Republican Rep. Martha McSally demanded an apology on Monday night from her Democratic opponent, Rep. Kyrsten Sinema, at a debate in Arizona for what she called "treason," seizing on an element of a CNN report that details the Democrat's anti-war activist past.
CNN's KFile reported that in 2003, Sinema told a local radio host when he posed a hypothetical about an individual making the personal decision to join the Taliban army, "Fine, I don't care if you want to do that, go ahead."
At the debate Monday night, McSally offered her interpretation of Sinema's comments to attack her, saying, "you said it was OK for Americans to join the Taliban to fight against us."
"You said you had no problem with that. Kyrsten, I want to ask right now whether you're going to apologize to the veterans and me for saying it's OK to commit treason."
McSally was citing the CNN KFile report that details Sinema's extensive past as a progressive activist and how her views on foreign policy and military involvement have evolved.
Sinema appeared on the radio show of local libertarian activist Ernest Hancock in 2003. Sinema and Hancock discussed their political views, with Hancock taking up the libertarian argument against intervention and raising as a hypothetical against Sinema's worldview if she would oppose him joining the Taliban army.
"Now you would say, maybe we do owe something to the world, as long as it's nice and sweet and peaceful and what you want to do," Hancock said to Sinema on his show, "Declare Your Independence with Ernest Hancock."
"Well it's not so much a candy cane kind of theory as you're making it stand out," Sinema responded. "But I do think that those of us who are privileged to have more do owe something to others."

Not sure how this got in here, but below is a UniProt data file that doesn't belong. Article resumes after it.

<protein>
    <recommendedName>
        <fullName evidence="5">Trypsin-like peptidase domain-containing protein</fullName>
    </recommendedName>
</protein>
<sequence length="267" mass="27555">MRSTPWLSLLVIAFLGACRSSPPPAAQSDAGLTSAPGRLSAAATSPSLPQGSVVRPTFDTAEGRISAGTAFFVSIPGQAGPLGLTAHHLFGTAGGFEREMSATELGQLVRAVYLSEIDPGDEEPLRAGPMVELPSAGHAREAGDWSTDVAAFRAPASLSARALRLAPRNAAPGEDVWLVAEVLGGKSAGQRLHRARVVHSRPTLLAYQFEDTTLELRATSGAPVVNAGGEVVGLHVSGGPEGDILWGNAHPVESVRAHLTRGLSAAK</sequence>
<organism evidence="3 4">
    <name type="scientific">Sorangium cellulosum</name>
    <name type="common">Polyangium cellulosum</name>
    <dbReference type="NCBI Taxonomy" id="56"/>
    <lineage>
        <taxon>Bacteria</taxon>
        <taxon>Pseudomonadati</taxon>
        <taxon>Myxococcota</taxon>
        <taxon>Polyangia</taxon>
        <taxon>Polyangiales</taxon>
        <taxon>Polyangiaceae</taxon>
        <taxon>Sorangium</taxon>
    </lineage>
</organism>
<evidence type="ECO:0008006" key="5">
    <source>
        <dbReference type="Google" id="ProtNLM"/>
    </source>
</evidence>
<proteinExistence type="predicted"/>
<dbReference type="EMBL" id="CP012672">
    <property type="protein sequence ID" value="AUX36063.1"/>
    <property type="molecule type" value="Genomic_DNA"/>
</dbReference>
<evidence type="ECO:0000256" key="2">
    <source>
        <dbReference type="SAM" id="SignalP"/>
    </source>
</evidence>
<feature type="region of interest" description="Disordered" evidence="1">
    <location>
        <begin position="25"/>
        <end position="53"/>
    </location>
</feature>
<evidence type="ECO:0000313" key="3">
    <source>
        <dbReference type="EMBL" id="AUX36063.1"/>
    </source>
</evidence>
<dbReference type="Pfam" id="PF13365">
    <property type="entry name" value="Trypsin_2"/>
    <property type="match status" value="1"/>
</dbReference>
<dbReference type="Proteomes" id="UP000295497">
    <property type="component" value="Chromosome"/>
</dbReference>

"By force?" Hancock asked. "By me, as an individual, if I want to go fight in the Taliban army, I go over there and I'm fighting for the Taliban. I'm saying that's a personal decision..."
"Fine," Sinema interjected, "I don't care if you want to do that, go ahead."
After Hancock listed off other hypotheticals, Sinema then said she'd like to get back on topic to her opposition to the Iraq War.
"I don't want to debate any kind of, I don't know, fiscal opportunities with you," Sinema said. "I'm interested in talking about the war. Specifically I'm interested in talking about opposition to the war that's happening tomorrow."
Helen Hare, a spokeswoman for the Sinema campaign, told CNN that Sinema's comment on Hancock's program was "clearly offhand and an effort to get back on the topic of why she opposed the war."
At Monday's debate, Sinema responded to McSally by saying, "Well, Martha has chosen to run a campaign like the one you're seeing right now where she's engaging in ridiculous attacks and smearing my campaign."
"And she's just trying to cut, cut, cut and not share the full picture," Sinema said. "But the truth is that I've always fought for Arizona and I have been proud to serve our state and elected office for over 13 years. Arizonans know me and they know my record."
Sinema later told reporters McSally's attack was "ridiculous," Hare told CNN Tuesday. McSally's campaign has not responded to CNN's request for comment about Monday night's debate.
Since joining Congress, Sinema has a more moderate political image. She voted against approving the Iran deal and, this past April, backed President Donald Trump's decision to strike Syria. In 2015, she voted with Republicans to stop admitting Syrian and Iraqi refugees until the vetting process was strengthened.
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